●For example ,if we have n1 nuclei resonating at δ1
ans n2 at δ2, then at high-temperature limit , the resonance position will be the weight average δav given by


Mechanism of Fluxionality

To Find a chemically reasonable pathway for the interconversion. Possibilities to look for include:

a. Dissociation and recoordination of a ligand . To probe for such behavior, add some of the free ligand to the solution. If the fluxional process involves dissociation of that species, the chemical shift of the free ligand and bound species will come at the weighted average of the individual species. One can also try adding an isotopically-labeled version of the free ligand and see if the label is incorporated into the complex.

b. Rotation about a hindered bond . We can typically ignore rotation about simple bonds such as a metal- alkyl, metal- Cp and metal-alkoxide because these are so facile that they are almost impossible to freeze out. However, large groups, or phenyl rings with ortho substituents can display hindered rotation. Alkenes and other pi-bonding ligands sometimes have a preferred orientation for coordination.

c. Opening/closing of bridges . In dinuclear systems, it is not uncommon for a carbonyl or alkoxide ligand to switch between a bridging and terminal position.

d. Monomer-dimer or dimer-tetramer equilibrium . Dimers (or dimers of dimers) held together only by weakly bridging ligands often undergo dissociation. Note: This is unlikely in a case where a metal-metal bond exists. To probe such equilibria, try decreasing the concentration, which should give more of the lower nuclearity species at a given temperature, as well as increasing the concentration, which should favour the higher nuclearity species. Likewise, high T should favour the dissociated form and low T the more associated form.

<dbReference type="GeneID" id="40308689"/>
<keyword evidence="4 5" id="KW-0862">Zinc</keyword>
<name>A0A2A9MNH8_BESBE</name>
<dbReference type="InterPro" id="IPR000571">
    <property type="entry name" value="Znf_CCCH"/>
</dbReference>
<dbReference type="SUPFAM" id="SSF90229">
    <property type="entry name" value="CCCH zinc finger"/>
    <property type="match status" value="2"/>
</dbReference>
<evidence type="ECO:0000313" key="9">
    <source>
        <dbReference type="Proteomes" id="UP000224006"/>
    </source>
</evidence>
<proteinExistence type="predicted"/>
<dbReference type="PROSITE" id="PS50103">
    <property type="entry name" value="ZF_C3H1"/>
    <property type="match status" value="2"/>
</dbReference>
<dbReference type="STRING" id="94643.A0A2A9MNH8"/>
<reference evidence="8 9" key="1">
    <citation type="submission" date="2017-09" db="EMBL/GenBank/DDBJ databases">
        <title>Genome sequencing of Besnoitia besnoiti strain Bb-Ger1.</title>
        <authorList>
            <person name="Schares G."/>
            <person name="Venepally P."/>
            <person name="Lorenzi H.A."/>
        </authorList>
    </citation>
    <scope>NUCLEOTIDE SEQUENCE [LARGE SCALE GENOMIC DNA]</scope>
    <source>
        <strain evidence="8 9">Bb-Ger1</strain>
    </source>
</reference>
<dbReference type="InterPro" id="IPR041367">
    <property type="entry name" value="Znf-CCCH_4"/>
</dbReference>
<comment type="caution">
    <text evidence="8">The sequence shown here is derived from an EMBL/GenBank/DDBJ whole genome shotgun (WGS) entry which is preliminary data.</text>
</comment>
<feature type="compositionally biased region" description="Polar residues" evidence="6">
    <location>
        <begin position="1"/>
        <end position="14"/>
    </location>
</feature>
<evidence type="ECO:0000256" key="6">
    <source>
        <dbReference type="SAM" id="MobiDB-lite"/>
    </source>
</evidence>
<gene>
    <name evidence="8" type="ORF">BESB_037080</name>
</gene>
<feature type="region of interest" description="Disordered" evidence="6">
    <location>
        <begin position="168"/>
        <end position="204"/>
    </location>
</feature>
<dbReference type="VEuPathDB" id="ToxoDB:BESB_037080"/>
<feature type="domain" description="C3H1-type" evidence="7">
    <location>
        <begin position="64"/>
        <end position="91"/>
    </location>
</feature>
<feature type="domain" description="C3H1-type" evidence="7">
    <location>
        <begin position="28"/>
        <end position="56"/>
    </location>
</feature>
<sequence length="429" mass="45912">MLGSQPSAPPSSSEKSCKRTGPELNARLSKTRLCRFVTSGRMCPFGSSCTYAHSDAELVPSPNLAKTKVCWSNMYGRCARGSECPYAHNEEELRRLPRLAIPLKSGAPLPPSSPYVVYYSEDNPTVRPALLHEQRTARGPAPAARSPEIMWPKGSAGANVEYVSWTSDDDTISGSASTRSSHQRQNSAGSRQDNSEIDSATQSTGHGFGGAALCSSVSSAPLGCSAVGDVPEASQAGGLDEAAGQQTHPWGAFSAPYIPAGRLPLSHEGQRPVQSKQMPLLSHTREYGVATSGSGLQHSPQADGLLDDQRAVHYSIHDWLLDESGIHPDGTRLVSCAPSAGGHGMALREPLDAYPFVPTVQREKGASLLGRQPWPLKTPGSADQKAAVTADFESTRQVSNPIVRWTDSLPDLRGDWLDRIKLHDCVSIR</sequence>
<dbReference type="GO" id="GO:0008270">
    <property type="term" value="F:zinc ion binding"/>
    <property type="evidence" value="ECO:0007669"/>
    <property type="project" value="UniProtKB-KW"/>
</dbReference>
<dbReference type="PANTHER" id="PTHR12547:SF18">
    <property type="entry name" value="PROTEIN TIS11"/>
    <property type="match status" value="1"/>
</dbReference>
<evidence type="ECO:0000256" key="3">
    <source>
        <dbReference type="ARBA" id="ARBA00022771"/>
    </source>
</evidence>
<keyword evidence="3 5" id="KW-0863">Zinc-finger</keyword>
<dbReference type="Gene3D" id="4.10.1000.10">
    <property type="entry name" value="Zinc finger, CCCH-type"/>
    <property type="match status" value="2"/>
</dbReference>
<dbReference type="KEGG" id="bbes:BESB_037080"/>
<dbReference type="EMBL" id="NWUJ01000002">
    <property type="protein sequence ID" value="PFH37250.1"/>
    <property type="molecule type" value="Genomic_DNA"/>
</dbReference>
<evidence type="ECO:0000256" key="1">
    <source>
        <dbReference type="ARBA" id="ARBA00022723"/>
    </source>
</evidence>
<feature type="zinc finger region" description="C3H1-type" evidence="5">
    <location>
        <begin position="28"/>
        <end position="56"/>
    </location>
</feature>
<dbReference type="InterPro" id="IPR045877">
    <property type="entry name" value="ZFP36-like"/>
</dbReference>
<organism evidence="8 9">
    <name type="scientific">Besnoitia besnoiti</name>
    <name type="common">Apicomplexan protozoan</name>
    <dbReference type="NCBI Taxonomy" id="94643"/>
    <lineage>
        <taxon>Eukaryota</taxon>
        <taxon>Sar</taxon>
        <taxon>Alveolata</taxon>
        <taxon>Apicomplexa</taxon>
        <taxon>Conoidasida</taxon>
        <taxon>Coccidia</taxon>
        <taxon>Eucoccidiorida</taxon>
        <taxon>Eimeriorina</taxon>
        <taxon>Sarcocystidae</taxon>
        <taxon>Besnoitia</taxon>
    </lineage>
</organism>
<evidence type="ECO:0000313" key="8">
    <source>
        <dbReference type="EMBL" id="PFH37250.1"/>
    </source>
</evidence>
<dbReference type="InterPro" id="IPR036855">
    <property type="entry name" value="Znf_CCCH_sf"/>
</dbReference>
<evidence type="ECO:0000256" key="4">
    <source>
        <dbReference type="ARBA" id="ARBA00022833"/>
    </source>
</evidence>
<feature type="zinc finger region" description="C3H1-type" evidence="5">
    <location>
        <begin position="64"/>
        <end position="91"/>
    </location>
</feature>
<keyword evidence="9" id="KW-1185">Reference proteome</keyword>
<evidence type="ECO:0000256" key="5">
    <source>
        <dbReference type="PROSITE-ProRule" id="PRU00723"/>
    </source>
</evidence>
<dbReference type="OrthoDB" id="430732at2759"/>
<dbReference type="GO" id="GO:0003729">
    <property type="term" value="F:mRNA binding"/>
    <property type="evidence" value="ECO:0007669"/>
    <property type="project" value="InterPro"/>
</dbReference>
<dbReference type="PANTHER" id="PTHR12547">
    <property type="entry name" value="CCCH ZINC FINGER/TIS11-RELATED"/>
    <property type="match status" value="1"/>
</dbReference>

e. Structural or skeletal rearrangements . 5-coordinate systems are quite notorious for fluxional behavior as the energy barrier between trigonal bipyramid (TBP) and square pyramidal (SP) geometries is often quite low. Such interconversions can occur through a Berry pseudorotation or turnstile mechanism.

Examples of Fluxional molecule:

A common type of fluxional behavior is the inversion of pyramidal molecules.
In NH3, & NRR’R” atom crosses from one side of equilibrium position to another equilibrium position through state of higher pot. Energy .this pot. Energy barrier to inversion is only ~25-40 KJ mol-1. And rate of inversion is very high (~1010s-1)

NRR’R” is chiral and should have optical activity because the lack in centre of symmetry
plane of symmetry and axis of improper rotaion.

but its not true No optical isomer of NRR’R” is been isolated.

This is due to pyramidal inversion in which N atom oscilates through the plane of the three R Groups like an Umbrella which can turn inside out.


For PH3, AsH3, NRR’R” ,the activation barrier is higher.(>100kj mol-1) & inversions are slow and optical isomers can be seperated.

Fluxionality in TBP Complexes

The trigonal bipyramidal organometallics compounds Fe(CO)5, exhibits fluxionality.